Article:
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The PBS Doc ‘Fruits of Labor’ Shows What Teen Life Is Like As A Farmworker

Farmworkers loom large in the Chicano imagination. We’re talking about streets named after César Chávez and a day off from school to honor the man in California. But outside of our communities’ celebration of Chavez and Dolores Huerta’s work in the sixties and seventies, farmworkers are largely invisible. Unless you follow Mónica Ramírez and her Justice for Migrant Women, you may not know what’s going on with them today.

A new PBS documentary, premiering Monday, October 4, is getting more folks to pay attention to the people who pick our produce.

Fruits of Labor follows Ashley S. Pavon, the eldest daughter of an undocumented immigrant during Trump’s reign of terror. Ashley works in the fields and in the processing plants of central California to help support her mom, herself, and her three siblings. It’s tough work and it doesn’t pay much. With the earnings from Ashley’s work and her mom cleaning houses combined, the family still lives in a tiny space, sharing a bathroom with 12 other families. 

And all of Ashley’s expertise picking moras and fresas won’t help her graduate high school — something both her and her mother want badly. They just aren’t sure how to make it happen, given Ashley’s punishing schedule.

Never forgetting her struggles, Fruits of Labor goes hard on the idea that Ashley is a normal teen, just like anyone else. We see her cuddle with her boyfriend, the two of them sharing dreams and gentle teasing. As a senior, Ashley is busy planning her prom look (spoiler — it comes out amazing) and worrying about graduation. These little details may seem small but they drive home the fact that farmworkers are people, just like anyone else and they’re worthy of childhoods and dignity, two things they’re often not afforded as we see in the film.

Fruits of Labor also is quick to point out the ways Ashley is an individual, whether it’s her nail styles or her wise-beyond-her-years insights. She’s just 18 but she knows a double standard when she sees it. In the film, she calls out how her younger brother (by just two years) gets to be a kid much longer than she does. Since he’s a boy, no one expects him to sacrifice his dreams to support his siblings, a luxury Ashley can only daydream about. With this critique, Fruits of Labor nudges our community to throw out long-standing machista customs that are damaging to girls and women like Ashley.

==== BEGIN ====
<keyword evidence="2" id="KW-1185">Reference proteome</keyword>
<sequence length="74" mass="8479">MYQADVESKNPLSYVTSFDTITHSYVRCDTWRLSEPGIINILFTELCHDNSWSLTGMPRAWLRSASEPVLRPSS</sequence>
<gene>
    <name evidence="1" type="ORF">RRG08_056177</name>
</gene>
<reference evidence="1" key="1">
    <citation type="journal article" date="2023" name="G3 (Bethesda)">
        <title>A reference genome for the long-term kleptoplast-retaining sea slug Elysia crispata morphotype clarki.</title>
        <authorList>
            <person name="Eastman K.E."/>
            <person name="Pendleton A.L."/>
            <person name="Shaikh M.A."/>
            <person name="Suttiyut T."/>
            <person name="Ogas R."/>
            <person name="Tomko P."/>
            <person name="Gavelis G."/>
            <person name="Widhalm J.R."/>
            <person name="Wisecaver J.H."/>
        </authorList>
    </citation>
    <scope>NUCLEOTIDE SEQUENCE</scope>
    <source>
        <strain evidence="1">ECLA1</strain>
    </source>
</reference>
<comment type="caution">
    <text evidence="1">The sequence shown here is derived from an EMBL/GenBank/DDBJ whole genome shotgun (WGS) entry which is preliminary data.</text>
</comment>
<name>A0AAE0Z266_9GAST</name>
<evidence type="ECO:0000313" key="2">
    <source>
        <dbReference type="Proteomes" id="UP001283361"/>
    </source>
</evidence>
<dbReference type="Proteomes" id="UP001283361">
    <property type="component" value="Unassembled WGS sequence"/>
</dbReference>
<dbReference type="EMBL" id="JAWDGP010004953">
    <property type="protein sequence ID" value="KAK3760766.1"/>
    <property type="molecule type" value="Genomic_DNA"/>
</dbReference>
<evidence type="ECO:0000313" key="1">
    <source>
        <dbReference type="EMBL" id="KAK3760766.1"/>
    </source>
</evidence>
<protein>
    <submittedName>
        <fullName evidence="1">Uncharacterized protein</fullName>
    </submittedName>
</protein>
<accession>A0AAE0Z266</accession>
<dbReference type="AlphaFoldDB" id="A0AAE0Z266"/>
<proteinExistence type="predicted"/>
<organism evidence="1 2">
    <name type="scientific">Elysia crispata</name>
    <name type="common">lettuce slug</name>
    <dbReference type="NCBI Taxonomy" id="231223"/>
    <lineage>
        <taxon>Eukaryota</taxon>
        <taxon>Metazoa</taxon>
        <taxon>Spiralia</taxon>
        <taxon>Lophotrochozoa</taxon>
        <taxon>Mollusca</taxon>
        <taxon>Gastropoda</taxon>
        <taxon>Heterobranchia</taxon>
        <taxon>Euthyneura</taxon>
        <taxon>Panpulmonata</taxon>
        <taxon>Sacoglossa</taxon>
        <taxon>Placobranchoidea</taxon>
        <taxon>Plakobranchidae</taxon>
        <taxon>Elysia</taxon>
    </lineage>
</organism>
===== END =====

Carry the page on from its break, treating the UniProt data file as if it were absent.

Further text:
That said, Fruits of Labor spends its energy on the big fish, mostly critiquing the outside structures that make it hard for farmworkers. We’re talking low wages, weak child-labor laws, and threats of deportation. And even though those forces are largely imposed by others, Fruits of Labor shows that Ashley and her family are not powerless. My favorite part of the film is when Ashley helps set up a community garden. Because picking fruits and vegetables doesn’t make you enough money to buy them. 

It’s a reminder of the injustice farm working communities face. Ashley presents her work on the garden as a class project and her teacher rightly praises her for it. But the Ashleys of the world need more than one kind teacher, a loving parent, a helpful nonprofit. They need systemic change. Hopefully giving their stories a platform, like Fruits of Labor does, will help us make that happen.


Check out groups like Justice for Migrant Women to see how you can get involved with farmworkers’ rights.

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